The Ethics of Organization Ellen Lockwood, ACP, RP
Ellen Lockwood, ACP, RP
Some of you probably have a small plaque at home or in your office with the phrase “Bless This Mess.” Unfortunately that sentiment has no place in a legal office.
Most of us probably suffer from a lack of space, whether mild or severe. This and not enough hours in the day may lead to stacks of documents all over your office and perhaps into the hallway. Some of you may be able to magically pull the exact document you need from the bottom of the piles on your desk. Others of you may spend quite a bit of time each day trying to find what you need.
Despite these challenges and talents for finding paper, a messy office and messy files are a disaster waiting to happen. Paper that is buried is forgotten, which means deadlines aren’t calendared and no one can find the document when it is needed. This reflects on your professionalism, increases the risk of a malpractice claim, and may cause others to question your competency.
Although you may be someone who is truly not able to work in a neat office, you should take steps to ensure that you are organized. Listed below are some organizational requirements as well as some suggestions.
No matter how disorganized you are with paper, ALWAYS calendar all deadlines as soon as possible. Put them in an electronic calendar as well as a paper calendar (or print out your electronic calendar).
Check your calendar first thing each morning and last thing before you leave. No exceptions!
Choose a tickler system and use it.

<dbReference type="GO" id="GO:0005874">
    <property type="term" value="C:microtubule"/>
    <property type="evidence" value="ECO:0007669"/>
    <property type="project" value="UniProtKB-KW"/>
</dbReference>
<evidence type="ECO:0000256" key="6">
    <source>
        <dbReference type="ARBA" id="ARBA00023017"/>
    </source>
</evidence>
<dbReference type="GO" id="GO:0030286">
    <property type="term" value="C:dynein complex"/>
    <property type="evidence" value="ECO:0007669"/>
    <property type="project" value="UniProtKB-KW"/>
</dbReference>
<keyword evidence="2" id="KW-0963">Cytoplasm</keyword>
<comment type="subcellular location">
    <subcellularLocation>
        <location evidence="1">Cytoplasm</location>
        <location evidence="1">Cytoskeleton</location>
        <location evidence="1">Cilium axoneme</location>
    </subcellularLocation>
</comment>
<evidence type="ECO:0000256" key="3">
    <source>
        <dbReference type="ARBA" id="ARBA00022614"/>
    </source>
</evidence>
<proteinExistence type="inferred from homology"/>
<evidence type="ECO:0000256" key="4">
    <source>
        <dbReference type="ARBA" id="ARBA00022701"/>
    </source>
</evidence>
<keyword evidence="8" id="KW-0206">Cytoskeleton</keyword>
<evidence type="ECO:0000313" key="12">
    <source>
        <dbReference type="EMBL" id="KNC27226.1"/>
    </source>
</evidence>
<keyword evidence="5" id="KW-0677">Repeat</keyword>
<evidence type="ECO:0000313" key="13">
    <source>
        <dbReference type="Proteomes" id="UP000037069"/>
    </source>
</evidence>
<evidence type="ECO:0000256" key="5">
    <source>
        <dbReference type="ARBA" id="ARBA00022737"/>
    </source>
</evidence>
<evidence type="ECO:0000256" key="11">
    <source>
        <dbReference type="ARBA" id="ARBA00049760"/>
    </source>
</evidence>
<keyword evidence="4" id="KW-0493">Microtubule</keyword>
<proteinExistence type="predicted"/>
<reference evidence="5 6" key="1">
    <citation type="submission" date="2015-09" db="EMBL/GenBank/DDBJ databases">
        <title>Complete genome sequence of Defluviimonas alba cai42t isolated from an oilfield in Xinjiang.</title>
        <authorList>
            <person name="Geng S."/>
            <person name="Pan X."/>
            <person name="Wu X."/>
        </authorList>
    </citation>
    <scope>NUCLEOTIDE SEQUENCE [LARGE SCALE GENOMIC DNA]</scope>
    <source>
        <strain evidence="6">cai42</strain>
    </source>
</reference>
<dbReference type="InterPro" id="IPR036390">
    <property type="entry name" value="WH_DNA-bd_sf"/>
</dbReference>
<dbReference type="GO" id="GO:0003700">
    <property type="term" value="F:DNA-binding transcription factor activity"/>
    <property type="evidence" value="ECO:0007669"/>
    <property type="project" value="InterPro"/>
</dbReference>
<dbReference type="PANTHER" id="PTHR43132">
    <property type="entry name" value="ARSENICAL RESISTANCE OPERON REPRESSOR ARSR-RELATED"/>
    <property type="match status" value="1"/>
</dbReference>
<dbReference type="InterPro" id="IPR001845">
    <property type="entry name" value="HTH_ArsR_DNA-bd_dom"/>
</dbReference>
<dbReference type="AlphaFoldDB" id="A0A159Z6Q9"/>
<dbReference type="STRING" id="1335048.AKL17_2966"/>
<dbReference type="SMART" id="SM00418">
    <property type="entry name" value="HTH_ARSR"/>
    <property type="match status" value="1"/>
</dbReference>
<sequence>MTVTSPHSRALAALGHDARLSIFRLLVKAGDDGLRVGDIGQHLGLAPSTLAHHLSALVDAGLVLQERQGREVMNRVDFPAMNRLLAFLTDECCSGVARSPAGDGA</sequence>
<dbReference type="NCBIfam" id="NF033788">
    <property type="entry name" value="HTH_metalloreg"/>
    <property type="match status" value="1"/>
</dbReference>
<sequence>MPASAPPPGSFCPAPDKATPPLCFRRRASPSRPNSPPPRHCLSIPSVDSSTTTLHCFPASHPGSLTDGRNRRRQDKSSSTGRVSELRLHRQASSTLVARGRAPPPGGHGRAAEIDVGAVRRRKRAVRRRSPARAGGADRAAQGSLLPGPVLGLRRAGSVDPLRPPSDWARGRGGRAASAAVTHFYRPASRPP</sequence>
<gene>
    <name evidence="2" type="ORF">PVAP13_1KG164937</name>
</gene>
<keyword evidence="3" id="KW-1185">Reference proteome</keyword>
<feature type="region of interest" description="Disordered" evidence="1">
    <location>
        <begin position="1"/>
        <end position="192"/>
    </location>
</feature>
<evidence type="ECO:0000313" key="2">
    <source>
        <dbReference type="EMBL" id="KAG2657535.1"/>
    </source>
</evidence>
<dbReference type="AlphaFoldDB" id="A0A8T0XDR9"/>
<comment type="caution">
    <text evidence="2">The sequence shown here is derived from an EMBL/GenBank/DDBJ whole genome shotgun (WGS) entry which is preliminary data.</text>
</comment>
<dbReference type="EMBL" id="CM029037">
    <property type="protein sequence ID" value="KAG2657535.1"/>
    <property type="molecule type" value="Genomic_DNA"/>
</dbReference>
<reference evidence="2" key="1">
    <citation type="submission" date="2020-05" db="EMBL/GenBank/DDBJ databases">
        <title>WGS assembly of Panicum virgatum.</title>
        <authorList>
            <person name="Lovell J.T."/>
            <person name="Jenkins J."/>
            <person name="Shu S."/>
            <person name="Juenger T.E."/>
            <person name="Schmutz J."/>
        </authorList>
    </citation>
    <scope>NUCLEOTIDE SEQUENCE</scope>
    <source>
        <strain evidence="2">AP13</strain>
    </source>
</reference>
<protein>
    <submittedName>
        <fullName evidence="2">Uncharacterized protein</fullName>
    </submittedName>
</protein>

Consider writing all your notes on one notepad, such as a steno pad. You can then cross through them when an item is completed or when the information is put into the correct file.
Use some sort of stackable sorter. Label each divider or shelf with the name of the case and put all documents regarding that case there until they can be filed.
If you are working on an exceptionally large case, use a stackable sorter for each case and label each divider or shelf with labels such as Discovery, Correspondence, Pleadings, etc.
If documents (such as those produced in discovery) are too voluminous to be reviewed quickly, be sure to clearly label the box or file folder containing the documents.
Develop a method of file organization and file indexing. Make the index the first folder in the file. Use the basic file organization and index for all matters, no matter how small. It’s easier to use this system for each new matter than to discover later the file has grown and now it will take days to get it organized and indexed.
Before you leave each day straighten the stacks of paper on your desk and put away extra pens, stapler, tape dispenser, loose paperclips, and rubber bands.
The idea behind all these suggestions is to keep you from missing deadlines and to enable you (or someone else) to find documents in a matter. Having at least some standards of organization provides a comfort level for you, your co-workers, and the clients. If everyone views you as an organized person, small, infrequent mistakes are more likely to be forgiven. Although some of us appear to have an innate ability to be organized, the rest of us can be trained. Like any other skill it takes practice and persistence. Get suggestions from co-workers and peers who are organized and experiment until you find what works for you.
Lack of organization is a reflection of your professionalism, respect for clients and your attorneys, and even your competency. So, GET ORGANIZED!
Ellen Lockwood, CLAS, is the Chair of the Professional Ethics Committee of the Legal Assistants Division, a position she has held since 1997. She is Treasurer of LAD and a past president of the Alamo Area Professional Legal Assistants in San Antonio.
If you have any questions regarding any ethical issue, please contact the Professional Ethics Committee.
Originally published in the Texas Paralegal Journal © Copyright 2002 by the Legal Assistants Division, State Bar of Texas.